On the surface, it looks like we’ve been here before. Italy’s consul general came to Atlanta in 2016 with the idea of launching a chapter of the Miami-based Italy-America Chamber of Commerce of the Southeast.
In fact, the idea of such an outpost has been circulating since at least 2014, when Global Atlanta first reported on it.
The new diplomat in charge of Italy’s ties with the region touched down here this week with the same goal, but with a newfound optimism that this effort will amount to more than words.
Just nine months into his role, Consul General Cristiano Musillo brought the head of the chamber along with Italian Trade Commission Director Andrea Ferrari on his first trip out of Florida. His goal is to underscore how serious the country is about better telling Italy’s story in Georgia.
“This is not just a courtesy visit,” Mr. Musillo said, noting concrete steps being taken to build on the work of his predecessors.
Those include hiring a staffer to help Honorary Consul Ryan Kurtz, who juggles diplomatic duties while practicing law at Miller & Martin PLLC’s Atlanta office, where Mr. Musillo had lunch Tuesday with the Italian business community.
“We are looking forward to building a new wave of relationships with the business community in Atlanta,” Mr. Musillo told Global Atlanta. “We need to create a sort of paradigm, a point of reference, to work together in a much better way.”
The consular visit comes just a few months after Ambassador Armando Varicchio made a short stop here focusing on high-level academic collaboration on engineering, entrepreneurship and technology. The itinerary included an art exhibition at the University of Georgia and a tour of Georgia Institute of Technology. He also announced that a group of Italian companies would visit Atlanta later this fall.
Mr. Musillo confirmed that plans for a delegation were still on track, detecting eagerness on the part of Atlanta Mayor Keisha Lance Bottoms and Georgia economic development leaders to see more engagement with Italy.
For the consul general, changing the narrative is a must. Italy has the enviable advantage of “fantastic stereotypes” — being well-known for its food, wine and luxury goods including fast cars. The country is home to more than 50 UNESCO World Heritage sites, and it’s a magnet for tourists, language learners and fashionistas.
But the untold story of “made in Italy,” underpinned by the hundreds of thousands of small and medium-sized enterprises driving what remains one of the world’s top 10 economies, is what he thinks will resonate with Georgia. The state has already quietly amassed nearly 60 Italian subsidiaries, and across the South, Italian companies employ an estimated 8,000 people directly. Italy is not only a cultural powerhouse, but it’s also an industrial hub, a key provider of machinery, precision engineering and quality manufacturing, the consul general said.
That means the country that birthed the Renaissance has a lot to offer Georgia in conversations on innovation — particularly in balancing technical knowhow and creativity.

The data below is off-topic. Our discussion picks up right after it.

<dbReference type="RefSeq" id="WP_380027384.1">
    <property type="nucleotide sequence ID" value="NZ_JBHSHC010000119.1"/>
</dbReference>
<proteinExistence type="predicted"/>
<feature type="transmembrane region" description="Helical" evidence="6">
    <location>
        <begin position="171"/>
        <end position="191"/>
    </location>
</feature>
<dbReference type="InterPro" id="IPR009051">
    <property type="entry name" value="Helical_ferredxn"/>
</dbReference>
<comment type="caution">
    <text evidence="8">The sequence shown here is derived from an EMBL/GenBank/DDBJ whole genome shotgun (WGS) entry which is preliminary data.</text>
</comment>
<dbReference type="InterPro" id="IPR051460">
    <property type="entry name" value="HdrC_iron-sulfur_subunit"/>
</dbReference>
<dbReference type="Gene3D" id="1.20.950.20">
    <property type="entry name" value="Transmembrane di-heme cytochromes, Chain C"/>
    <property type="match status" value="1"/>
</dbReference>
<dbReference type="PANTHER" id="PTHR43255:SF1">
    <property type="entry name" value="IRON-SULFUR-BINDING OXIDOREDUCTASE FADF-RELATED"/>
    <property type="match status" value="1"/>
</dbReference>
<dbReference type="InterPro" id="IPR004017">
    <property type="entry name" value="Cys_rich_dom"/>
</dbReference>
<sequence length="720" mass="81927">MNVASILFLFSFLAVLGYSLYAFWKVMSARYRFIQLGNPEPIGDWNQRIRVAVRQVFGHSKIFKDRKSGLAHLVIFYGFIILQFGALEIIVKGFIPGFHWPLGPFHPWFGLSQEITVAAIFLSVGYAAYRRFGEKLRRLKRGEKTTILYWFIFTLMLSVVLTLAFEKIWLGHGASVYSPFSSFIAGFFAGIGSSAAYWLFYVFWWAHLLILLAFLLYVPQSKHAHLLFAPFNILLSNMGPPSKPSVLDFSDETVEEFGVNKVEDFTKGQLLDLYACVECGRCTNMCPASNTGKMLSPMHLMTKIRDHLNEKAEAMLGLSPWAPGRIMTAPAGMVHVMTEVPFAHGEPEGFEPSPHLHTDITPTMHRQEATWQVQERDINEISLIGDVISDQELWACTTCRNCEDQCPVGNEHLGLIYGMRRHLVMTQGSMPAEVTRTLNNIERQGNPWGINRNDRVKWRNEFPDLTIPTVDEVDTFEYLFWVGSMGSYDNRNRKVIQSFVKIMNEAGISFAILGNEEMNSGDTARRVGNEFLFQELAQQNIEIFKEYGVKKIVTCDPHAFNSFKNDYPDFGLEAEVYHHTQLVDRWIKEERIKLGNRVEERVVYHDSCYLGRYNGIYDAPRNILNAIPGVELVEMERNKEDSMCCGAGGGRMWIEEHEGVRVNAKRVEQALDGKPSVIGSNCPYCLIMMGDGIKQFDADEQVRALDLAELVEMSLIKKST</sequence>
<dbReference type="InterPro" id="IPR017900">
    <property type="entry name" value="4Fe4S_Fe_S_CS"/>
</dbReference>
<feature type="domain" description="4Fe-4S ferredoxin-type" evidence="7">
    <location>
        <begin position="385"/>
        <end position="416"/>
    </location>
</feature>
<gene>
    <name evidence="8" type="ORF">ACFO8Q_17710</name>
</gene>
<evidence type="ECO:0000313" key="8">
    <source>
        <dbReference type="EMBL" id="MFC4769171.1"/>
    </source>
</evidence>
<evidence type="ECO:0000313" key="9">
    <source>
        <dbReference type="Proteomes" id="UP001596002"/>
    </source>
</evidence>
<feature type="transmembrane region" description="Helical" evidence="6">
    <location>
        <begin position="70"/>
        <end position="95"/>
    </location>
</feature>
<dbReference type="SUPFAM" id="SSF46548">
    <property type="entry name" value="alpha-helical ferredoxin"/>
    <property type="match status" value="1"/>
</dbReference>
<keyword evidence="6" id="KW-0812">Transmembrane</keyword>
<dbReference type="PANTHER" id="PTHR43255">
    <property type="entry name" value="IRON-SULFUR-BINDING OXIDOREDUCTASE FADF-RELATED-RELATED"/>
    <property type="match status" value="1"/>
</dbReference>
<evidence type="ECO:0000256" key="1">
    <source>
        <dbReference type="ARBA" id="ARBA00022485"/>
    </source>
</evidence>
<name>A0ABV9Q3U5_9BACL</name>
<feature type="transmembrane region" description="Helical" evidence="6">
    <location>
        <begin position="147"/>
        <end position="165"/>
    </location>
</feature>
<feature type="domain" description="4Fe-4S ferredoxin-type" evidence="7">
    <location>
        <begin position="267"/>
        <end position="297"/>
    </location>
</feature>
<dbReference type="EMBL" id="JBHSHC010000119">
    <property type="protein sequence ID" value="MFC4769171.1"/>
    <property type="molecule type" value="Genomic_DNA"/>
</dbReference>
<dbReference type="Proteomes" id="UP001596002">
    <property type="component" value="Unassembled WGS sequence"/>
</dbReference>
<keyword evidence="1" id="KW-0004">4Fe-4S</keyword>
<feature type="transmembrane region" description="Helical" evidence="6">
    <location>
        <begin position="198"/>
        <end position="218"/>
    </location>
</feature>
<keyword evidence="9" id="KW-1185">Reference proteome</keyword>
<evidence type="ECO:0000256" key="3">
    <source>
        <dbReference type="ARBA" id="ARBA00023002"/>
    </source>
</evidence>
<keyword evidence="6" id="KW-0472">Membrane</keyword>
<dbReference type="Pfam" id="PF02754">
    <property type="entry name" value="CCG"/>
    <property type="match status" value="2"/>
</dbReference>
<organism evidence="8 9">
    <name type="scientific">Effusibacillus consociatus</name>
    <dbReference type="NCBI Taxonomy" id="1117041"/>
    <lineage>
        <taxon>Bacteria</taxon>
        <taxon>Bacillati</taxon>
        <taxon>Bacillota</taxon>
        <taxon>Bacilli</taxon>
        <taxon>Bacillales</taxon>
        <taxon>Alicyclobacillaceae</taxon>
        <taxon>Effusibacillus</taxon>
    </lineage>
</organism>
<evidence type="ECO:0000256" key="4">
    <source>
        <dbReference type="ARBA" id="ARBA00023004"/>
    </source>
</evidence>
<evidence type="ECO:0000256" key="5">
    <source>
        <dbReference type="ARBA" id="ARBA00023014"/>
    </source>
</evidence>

“It’s a sort of humanistic innovation. It’s a holistic way to see the world and to try to give solutions to some problems we have. I think it’s a win-win game, and that’s our posture, our way to collaborate with the local authorities, the universities and local counterparts.”
And truthfully, while south Florida is home to most of the Italians in the five states and many Caribbean islands the consulate covers, many Italian companies find Georgia to be a more representative market for their exports, Tommaso Cardana, president of the Italian chamber’s Miami branch, told Global Atlanta during the interview.
“Georgia is one of the best manufacturing areas in the U.S.; that’s why we think it is as important as Miami,” Mr. Cardana said. We have been active for 28 years now, and I can’t understand why we haven’t had a structure here in Atlanta. We’re a chamber of commerce: We’re dedicated to business, and probably the biggest business city in the Southeast is Atlanta.”
He also made a statement that local boosters would have loved: Atlanta is a hemispheric hub, where small Italian companies on a budget can set up one operation to serve both North and South America from “Alaska to Argentina.”
Just as the honorary consulate is staffing up, the chamber is looking for volunteers to help run business events for the local chapter and manage inbound Italian delegations that from now on will be encouraged to stop in Atlanta. The chamber will be focused on true outreach to the local business community, not just insular conversations among a club of Italian executives.
This work falls to the chamber mainly because there are no plans to reopen an Italian Trade Commission office in Atlanta, which closed down finally a few years back due to budget cuts.
Mr. Ferrari, who heads up the commission’s five U.S. offices, says he will direct more Italian companies northward when the sectors make sense. He also noted that commission can point companies to resources like programs help finance joint ventures between American and Italian companies.
The consul general, Mr. Musillo, sees synergies with Atlanta in industries like aerospace, maritime systems and shipbuilding, smart manufacturing and smartgrid, life sciences, sustainability, vehicles and more. The exact structure of the collaboration with the state is still taking shape.
He expressed confidence in Italy’s trajectory in spite of a tumultuous period in Italian politics, with the fragmented government aiming to avoid EU disciplinary action over a failure to rein in public debt to keep it in line with the bloc’s finance rules.
To learn more about the chamber, visit www.iacc-miami.com.
For more on the trade commission, visit https://www.ice.it/en/markets/usa/miami.